Our Town can take you by surprise that way. If you know the play, you know how it builds from an innocuous premise towards a cosmic, emotionally punishing finale. It works the kind of magic that certain works of art achieve in that it forces you to do the very thing it says is impossible. The play laments the fact that we can’t see our lives from the perspective of the dead—and that’s exactly what it makes us do.

Our Town is a play in three acts. There’s an ordinary day, then three years later a wedding, and then nine years later there’s a death. So an ordinary day, a celebration, and a death—using just those three elements, he provides a crushing sense of how quickly and irrevocably time slips by. It’s an amazing work from an artistic standpoint. The play strips away almost everything. The stage directions suggest a bare-bones set, and there are no props—characters mime their actions. The characters are mostly boiled down to stock types, and there’s really no plot. It all boils down to this essential fact: These people live, and then they die. The play generates an enormous amount of emotion from just that basic fact of existence.

But there’s no way to make the cosmic moves that Wilder pulls off unless we first believe in the mundane reality of the characters. That’s why the first two acts mostly serve to build the world and make the characters feel real. Act One depicts daily life in Grover’s Corners using a series of vignettes: children getting ready for school, local housewives complaining about their husbands, the milkman delivering milk, the country doctor returning from his rounds. The kids banter, the adults discuss and gossip, and though most of what we see is wholesome, innocent—Our Town prefigures Happy Days in this senseall the little moments ring so true.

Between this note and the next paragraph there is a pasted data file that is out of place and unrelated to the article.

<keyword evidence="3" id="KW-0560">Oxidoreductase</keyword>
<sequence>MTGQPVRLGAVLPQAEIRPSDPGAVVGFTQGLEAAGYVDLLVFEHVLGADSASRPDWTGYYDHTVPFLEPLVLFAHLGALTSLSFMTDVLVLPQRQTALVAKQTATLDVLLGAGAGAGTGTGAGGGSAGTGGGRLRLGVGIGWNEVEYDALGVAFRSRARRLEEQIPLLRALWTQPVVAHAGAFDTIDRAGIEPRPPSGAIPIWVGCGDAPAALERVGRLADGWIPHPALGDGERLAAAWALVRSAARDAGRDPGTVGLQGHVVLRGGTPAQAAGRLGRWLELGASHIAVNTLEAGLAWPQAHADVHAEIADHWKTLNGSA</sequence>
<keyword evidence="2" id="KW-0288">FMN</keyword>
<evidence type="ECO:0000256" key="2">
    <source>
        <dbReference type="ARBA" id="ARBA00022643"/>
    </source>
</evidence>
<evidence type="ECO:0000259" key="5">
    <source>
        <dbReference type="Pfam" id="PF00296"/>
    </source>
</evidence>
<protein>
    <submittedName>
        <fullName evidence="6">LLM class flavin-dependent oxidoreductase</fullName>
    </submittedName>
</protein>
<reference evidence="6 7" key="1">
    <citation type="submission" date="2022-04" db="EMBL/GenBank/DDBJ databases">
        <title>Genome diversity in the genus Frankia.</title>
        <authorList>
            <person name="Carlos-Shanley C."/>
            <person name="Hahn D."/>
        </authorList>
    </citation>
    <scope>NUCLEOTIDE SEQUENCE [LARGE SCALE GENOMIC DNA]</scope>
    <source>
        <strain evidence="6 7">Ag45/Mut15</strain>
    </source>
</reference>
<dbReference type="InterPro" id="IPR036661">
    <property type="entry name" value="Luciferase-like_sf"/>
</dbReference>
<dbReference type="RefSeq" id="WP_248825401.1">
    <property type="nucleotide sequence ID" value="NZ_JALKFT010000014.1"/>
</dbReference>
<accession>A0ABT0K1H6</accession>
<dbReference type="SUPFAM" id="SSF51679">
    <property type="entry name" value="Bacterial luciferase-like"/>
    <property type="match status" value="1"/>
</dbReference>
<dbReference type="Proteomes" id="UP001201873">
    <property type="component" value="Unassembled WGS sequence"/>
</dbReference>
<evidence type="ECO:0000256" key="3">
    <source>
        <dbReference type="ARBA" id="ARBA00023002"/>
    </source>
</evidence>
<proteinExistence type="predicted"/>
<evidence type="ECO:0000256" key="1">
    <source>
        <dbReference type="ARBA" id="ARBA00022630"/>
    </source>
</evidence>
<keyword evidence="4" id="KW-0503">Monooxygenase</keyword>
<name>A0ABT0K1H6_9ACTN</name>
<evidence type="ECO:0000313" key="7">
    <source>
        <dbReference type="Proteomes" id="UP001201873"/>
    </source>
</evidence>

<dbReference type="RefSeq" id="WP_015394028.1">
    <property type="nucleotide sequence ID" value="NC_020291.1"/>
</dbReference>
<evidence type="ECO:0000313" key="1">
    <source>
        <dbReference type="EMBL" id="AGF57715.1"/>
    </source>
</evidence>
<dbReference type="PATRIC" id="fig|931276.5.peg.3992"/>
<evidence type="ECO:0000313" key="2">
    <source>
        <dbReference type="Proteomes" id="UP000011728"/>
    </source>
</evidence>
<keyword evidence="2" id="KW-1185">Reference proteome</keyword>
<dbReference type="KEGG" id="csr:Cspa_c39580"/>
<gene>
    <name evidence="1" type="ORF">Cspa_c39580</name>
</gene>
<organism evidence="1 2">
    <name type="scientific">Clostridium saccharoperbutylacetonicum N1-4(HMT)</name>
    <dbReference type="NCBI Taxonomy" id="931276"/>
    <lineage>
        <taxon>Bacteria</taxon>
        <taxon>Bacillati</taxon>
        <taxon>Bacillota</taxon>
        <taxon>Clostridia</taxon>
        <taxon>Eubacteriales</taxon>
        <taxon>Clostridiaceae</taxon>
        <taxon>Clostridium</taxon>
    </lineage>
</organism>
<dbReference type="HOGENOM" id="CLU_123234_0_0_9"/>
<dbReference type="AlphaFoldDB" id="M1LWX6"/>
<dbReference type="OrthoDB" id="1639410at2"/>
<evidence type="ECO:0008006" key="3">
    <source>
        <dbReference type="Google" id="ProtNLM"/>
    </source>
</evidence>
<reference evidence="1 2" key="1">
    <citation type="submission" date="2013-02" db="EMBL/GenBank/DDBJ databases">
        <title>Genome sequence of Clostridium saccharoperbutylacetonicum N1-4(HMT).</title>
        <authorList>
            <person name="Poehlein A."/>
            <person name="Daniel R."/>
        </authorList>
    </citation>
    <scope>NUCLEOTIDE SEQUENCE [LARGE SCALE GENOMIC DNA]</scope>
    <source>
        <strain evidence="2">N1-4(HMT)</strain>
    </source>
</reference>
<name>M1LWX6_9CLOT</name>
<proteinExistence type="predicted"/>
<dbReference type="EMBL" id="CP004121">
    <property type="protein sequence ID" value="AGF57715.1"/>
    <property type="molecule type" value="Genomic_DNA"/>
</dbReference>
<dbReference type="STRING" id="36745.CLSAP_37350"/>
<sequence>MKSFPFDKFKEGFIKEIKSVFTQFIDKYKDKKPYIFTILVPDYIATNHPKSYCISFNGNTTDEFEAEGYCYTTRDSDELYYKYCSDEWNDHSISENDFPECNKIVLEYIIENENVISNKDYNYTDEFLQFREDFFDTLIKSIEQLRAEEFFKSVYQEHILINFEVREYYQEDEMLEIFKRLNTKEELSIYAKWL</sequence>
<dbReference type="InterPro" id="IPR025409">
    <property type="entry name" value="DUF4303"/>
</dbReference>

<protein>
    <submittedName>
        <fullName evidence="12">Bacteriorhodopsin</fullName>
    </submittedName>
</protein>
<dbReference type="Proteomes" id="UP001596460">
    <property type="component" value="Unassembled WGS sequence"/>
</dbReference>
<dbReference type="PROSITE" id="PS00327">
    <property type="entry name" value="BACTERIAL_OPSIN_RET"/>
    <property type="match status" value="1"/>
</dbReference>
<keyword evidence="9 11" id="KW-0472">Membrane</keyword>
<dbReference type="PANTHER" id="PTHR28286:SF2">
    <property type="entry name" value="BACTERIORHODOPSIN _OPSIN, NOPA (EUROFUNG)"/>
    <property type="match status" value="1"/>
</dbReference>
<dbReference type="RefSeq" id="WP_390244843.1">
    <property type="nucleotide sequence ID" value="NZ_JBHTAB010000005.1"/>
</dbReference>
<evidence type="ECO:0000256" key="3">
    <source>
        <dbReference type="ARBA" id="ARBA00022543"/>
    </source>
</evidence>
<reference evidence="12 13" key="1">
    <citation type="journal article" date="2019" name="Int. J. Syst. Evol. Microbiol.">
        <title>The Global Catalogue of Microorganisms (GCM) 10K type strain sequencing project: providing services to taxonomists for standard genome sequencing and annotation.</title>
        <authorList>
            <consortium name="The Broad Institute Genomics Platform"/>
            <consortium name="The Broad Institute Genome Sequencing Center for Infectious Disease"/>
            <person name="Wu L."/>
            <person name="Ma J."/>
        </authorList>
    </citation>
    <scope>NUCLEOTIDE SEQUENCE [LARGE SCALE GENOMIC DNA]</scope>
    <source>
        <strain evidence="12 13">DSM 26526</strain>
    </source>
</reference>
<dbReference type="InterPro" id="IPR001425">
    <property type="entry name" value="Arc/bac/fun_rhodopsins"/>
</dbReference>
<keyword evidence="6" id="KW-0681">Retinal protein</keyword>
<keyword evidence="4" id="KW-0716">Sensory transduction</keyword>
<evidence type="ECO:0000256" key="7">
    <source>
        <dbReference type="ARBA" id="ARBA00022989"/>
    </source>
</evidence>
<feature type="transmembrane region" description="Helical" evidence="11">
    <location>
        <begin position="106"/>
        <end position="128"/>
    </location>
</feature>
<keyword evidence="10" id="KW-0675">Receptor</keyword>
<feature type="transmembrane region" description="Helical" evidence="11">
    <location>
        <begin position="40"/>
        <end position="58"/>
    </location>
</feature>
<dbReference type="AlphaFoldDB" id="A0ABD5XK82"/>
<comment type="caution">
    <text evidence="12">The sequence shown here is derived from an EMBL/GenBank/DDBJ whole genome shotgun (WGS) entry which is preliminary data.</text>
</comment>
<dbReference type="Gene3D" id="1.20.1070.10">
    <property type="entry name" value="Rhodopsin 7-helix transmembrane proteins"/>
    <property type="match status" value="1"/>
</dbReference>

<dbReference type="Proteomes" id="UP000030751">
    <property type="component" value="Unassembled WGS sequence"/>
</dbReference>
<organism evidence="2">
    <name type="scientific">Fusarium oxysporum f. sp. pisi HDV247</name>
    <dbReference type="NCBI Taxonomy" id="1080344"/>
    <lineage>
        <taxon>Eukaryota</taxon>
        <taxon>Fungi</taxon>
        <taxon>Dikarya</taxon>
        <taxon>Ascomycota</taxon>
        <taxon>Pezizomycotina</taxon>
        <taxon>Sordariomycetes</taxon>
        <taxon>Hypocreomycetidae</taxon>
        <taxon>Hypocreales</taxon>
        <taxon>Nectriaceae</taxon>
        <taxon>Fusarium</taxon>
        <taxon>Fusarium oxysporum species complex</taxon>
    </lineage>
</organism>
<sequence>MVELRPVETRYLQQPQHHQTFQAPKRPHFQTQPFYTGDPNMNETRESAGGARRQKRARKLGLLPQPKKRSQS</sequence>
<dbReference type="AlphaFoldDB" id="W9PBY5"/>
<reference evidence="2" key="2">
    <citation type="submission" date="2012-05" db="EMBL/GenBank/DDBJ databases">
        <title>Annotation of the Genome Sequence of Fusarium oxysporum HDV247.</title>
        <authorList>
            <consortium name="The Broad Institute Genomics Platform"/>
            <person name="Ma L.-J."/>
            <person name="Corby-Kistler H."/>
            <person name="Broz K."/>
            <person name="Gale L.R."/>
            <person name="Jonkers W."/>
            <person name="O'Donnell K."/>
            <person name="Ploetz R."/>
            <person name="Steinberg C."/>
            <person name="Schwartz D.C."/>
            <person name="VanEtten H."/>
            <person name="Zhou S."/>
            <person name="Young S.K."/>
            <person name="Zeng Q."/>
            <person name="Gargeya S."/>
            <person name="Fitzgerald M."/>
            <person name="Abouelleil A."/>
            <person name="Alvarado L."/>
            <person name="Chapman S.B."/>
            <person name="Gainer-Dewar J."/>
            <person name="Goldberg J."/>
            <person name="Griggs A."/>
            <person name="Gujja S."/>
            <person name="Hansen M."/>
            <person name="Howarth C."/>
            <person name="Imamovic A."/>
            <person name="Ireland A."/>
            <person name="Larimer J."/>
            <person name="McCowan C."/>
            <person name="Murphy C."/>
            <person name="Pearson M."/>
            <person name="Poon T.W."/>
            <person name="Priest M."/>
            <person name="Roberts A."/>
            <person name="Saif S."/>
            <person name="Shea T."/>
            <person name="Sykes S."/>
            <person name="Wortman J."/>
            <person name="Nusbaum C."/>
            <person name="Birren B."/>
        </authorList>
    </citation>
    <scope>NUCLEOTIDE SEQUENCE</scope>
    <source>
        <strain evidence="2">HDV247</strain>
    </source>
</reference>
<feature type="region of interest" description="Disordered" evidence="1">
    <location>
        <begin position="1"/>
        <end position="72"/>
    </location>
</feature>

Act Two deals with love and courtship—with a focus on the deepening relationship of two characters, George and Emily. Again, Wilder builds upon the small moments. We get this touching flashback when Emily accuses George of growing too conceited—as George resolves to be better, and Emily apologies for calling him out, we begin to realize this mundane teenage confession is really a marriage proposal. There are so many small gestures surrounding the wedding that convince completely: the parents’ awkward dispensing of advice, the cold feet felt by both bridge and groom. It’s fairly conventional stuff, but that’s the sleight of hand—the play only works if the small moments feel completely real.

It’s by building this believable, mundane world, that Wilder can pull off a radical move in Act Three. Suddenly, we’re in the cemetery. It’s nine years later, and many of the characters we’ve come to know are dead. The cemetery functions like a town all on its own—the inhabitants gather and converse with one another, beyond the grave. Though they’re able to watch what the living do, they feel it’s too painful to do so; slowly, they learn to turn away from that world.